My Take

McDonald's delay over tainted meat scandal is hard to swallow

PUBLISHED : Monday, 28 July, 2014, 3:08am
UPDATED : Monday, 28 July, 2014, 3:08am

Not sure whether it was his penchant for investigative journalism or mere pangs of hunger which drove him there. But a colleague ventured into a local McDonald's outlet last week, only to be utterly disappointed.

Chicken was completely off the menu as expected. But even his favourites like Big N Tasty burger had taken on a stripped-down form. No onions, cucumber or tomatoes. So it is not only tainted meat they can't find in their warehouse; it seems they can't find veggies to slip into the burgers too.

For three days, McDonald's couldn't find any chicken imported from the Shanghai company linked to the rotten-meat scandal. Once the Hong Kong government banned imports of all products from the firm, McDonald's came clean.

They did have some. Not a few patties, but the Centre for Food Safety found 59 tonnes of meat imported from Husi Food Company. Authorities also say the company imported 380 tonnes of chicken and pork from the same company last year.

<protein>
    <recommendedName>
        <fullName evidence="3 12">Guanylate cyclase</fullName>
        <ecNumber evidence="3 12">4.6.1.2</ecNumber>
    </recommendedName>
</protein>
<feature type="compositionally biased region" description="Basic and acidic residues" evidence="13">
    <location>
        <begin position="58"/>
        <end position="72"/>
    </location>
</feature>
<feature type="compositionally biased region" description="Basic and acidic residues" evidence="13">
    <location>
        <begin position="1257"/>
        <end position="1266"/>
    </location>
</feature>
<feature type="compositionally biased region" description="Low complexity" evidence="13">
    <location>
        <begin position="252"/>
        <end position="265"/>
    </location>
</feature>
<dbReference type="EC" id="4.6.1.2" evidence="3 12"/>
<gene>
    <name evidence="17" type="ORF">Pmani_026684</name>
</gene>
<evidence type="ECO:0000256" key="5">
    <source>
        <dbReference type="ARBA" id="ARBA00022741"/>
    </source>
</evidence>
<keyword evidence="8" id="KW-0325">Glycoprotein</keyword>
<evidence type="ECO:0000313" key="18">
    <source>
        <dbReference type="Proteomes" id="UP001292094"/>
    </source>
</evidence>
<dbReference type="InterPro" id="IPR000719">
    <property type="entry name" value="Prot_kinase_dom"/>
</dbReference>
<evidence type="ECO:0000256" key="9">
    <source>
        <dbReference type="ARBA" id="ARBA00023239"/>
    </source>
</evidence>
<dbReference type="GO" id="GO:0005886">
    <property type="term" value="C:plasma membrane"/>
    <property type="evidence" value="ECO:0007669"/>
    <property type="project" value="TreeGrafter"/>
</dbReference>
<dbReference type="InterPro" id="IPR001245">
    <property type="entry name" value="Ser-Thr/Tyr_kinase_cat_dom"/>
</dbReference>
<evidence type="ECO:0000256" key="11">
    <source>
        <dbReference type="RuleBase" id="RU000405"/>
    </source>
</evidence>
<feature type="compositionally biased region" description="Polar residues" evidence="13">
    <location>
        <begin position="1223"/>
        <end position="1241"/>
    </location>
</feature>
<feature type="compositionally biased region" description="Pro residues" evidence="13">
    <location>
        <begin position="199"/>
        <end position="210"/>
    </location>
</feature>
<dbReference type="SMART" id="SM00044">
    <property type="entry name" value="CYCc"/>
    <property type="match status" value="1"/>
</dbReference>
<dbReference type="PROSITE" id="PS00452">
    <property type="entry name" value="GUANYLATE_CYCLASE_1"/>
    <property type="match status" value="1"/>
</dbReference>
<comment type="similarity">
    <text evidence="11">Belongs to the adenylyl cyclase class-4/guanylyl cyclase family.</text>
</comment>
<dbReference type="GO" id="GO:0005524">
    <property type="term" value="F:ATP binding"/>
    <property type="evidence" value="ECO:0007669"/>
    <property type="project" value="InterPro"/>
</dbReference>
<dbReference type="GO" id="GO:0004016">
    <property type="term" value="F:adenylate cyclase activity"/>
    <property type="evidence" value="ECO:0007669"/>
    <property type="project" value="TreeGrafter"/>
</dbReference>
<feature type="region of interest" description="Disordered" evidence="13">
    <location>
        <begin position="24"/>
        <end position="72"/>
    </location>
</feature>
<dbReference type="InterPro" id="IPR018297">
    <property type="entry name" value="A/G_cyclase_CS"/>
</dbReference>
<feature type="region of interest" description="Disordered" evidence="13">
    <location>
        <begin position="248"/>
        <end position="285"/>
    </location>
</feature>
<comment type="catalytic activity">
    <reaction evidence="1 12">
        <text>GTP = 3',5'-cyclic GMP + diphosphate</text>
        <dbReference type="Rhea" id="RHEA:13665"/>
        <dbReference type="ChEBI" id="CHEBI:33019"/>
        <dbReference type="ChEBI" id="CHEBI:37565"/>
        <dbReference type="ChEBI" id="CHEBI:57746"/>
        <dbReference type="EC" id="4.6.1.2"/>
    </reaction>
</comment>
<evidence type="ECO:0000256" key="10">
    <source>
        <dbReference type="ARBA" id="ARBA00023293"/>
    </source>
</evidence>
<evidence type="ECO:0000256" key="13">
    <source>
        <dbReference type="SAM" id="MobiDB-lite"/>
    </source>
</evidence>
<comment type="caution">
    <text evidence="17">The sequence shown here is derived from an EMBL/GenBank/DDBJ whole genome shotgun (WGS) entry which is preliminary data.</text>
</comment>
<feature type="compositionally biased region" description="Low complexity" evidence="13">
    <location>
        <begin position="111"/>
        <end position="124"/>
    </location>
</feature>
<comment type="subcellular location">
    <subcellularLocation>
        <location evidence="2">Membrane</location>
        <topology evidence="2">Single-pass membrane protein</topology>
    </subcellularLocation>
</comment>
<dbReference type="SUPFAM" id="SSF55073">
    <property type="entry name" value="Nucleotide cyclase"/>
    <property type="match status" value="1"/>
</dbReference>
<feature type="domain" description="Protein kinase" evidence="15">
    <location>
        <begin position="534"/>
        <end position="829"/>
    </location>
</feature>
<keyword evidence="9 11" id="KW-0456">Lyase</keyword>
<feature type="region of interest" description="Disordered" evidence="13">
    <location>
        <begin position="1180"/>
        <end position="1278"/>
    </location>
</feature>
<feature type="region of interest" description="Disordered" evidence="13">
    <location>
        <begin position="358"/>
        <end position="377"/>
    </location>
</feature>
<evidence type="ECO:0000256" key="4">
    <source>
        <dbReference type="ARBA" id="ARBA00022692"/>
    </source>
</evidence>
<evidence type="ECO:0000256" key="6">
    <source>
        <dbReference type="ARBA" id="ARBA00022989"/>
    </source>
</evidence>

With about 250 outlets, the quantity of meat involved may not be that surprising. But what many Hongkongers found difficult to digest is why it took it so long for them to admit they had a problem.

This is a food chain that was welcomed with open arms in 1975 and continues to flourish with patronage from almost all sections of the population. McDonald's gained trust and much custom through the hygiene and efficiency they displayed, compared to some other eateries in Hong Kong. It was even touted that the introduction of McDonalds to the city made others in the food business raise their cleanliness.

That has definitely taken a blow now, especially as it was reported some of their units continued to sell products such as chicken nuggets even after they said they were withdrawing them.

For smaller establishments, throwing away tonnes of ingredients from their warehouses would be a death blow. But given the financial muscle and state-of-the-art system they claim to employ, McDonalds should have easily found the problem and acted quickly to avoid the scandal that is now surrounding them.

One can only hope the reason was some administrative mix-up and not the economics of it.